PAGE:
Sinfin Incinerator

Sinfin Incinerator: Everything you need to know on the contract…and it’s already in the public domain!

The pressure to terminate the Sinfin Incinerator contract is unceasing.

Many locals just want it to close down and for the noise, odour and airborne pollutants to stop. They are calling for the Council to exercise the contractual break clause and for operations to cease immediately – however this is based on a false hope. Any reading of the contract will quickly conclude that this outcome is most unlikely….unless both Councils pay considerable compensation to the contractor, Resource Recovery Solutions Ltd,  of around £200m+….and then “moth ball” it.

This is all contained in the contract that is public. There are no additional legal documents that are being withheld – the only information that is currently considered to be private and confidential is the range of compensation numbers, and negotiating positions.

Everything else is public!

This has been confirmed with Senior Council Officers.

Why is there compensation?

The contract  between the 2 Councils ( Derby City and Derbyshire County) and Resource Recovery Solutions is not a standard service contract that most people would be familiar with.  It is a Private Finance Initiative (PFI) ‘style’ arrangement.

The PFI mechanism for financing public sector projects was always controversial and has now become discredited. It was established as a way of using private finance to develop infrastructure  projects ( e.g. roads, hospitals, schools etc) which was then paid back by the local authority over, typically, 25 years. The biggest flaw in the whole system was the illusion that the project risks had been transferred to the private sector – this was not the case.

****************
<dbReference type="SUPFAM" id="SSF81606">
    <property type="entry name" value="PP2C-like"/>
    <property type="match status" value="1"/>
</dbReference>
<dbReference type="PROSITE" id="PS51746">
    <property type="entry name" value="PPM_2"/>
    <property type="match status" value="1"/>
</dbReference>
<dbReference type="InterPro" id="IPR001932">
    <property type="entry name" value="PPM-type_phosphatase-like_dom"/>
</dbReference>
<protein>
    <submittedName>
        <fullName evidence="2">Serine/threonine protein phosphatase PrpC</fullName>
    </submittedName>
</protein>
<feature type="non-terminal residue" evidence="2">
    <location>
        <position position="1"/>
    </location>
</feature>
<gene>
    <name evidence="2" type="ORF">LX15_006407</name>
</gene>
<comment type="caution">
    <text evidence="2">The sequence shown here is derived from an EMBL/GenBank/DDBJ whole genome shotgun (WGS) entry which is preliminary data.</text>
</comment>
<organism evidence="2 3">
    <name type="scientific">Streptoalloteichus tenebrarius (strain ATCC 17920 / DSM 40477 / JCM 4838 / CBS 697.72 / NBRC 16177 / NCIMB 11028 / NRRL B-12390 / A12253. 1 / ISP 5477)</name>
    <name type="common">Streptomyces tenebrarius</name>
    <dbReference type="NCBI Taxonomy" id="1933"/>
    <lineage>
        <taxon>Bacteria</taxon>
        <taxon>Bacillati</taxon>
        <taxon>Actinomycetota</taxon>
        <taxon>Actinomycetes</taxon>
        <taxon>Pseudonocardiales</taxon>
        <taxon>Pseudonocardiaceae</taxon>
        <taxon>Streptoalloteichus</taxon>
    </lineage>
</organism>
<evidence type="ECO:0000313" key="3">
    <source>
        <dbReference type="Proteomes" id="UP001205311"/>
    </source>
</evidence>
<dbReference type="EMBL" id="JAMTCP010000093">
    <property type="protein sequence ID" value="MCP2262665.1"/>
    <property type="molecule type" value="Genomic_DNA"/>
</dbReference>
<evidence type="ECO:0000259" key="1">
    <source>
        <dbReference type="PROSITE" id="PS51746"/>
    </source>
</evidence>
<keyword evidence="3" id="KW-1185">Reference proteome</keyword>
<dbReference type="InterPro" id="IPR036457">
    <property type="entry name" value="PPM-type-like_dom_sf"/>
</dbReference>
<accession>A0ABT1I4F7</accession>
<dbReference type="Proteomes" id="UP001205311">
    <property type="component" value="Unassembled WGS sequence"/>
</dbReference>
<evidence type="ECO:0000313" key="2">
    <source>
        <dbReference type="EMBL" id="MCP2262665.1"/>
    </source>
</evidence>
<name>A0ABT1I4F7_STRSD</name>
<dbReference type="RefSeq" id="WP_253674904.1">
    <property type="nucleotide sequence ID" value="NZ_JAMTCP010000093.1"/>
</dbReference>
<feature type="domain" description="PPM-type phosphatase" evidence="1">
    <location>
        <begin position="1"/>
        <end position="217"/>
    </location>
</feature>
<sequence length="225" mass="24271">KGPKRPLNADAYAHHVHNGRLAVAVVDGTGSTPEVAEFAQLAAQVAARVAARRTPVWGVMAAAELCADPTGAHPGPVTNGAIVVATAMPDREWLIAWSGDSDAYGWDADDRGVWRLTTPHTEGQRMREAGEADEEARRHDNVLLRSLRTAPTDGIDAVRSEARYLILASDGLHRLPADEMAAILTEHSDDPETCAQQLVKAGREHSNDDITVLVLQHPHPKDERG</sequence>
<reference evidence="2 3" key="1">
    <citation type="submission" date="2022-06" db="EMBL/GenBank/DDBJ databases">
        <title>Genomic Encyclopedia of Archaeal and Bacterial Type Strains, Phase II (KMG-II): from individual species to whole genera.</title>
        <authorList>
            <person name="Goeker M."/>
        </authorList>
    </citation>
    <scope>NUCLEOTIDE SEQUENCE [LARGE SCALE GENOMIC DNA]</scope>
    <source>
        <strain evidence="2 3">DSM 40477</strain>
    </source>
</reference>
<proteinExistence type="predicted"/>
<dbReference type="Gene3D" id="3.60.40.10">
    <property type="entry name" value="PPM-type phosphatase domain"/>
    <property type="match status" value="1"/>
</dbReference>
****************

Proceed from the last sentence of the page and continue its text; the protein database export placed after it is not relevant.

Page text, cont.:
In short, as described by Will Hutton of the Observer “…heads the contractor wins, tails the taxpayer loses”

On termination, the plant is automatically transferred to the Councils, working, or otherwise – this has to be paid for – hence the “compensation”

What does the contract say?

The Councils have had the right to terminate, due to “Contractor Default” since 30 September 2018. This is on the basis that no formal completion certificate has been issued which confirms that the plant is functioning to pre-determined criteria. In the event that both Councils formally give notice of termination, then the procedure is:

  • The Contractor’s Bank has the option to find a “Substitute Contractor” to protect the loan repayment.
  • If that option is not exercised, or is not successful, then the Councils have the option to re-tender.
  • If an alternative contractor cannot be found then the next option is the “no re-tender” procedure.

This is the point when the plant transfers to the Councils  resulting in the “compensation”. The full details of the calculation ( including numbers in many cases) is contained within the contract.  This compensation pays the contractor for all of the capital costs, and future expected returns. The Councils would then own the plant. If they chose not to operate it, and revert back to using landfill then, theoretically, that is an option. There would be an on-going impact to the revenue budget through interest payments.

  • The “buy-out” compensation could be in the region of at least £200m. This would be subject to negotiation by all parties; any costs associated with “rectification” would be deducted from the compensation.

Issues to consider

  • PFI contracts should be, technically, low risk. They should be satisfying a clear infrastructure need, so the notion of termination would normally be a distant prospect. The HM Treasury document on the “Standardisation of PFI contracts”  refers to “.. the undesirable consequences of a termination” and that “It should be the Authority’s last resort to exercise rights of termination.”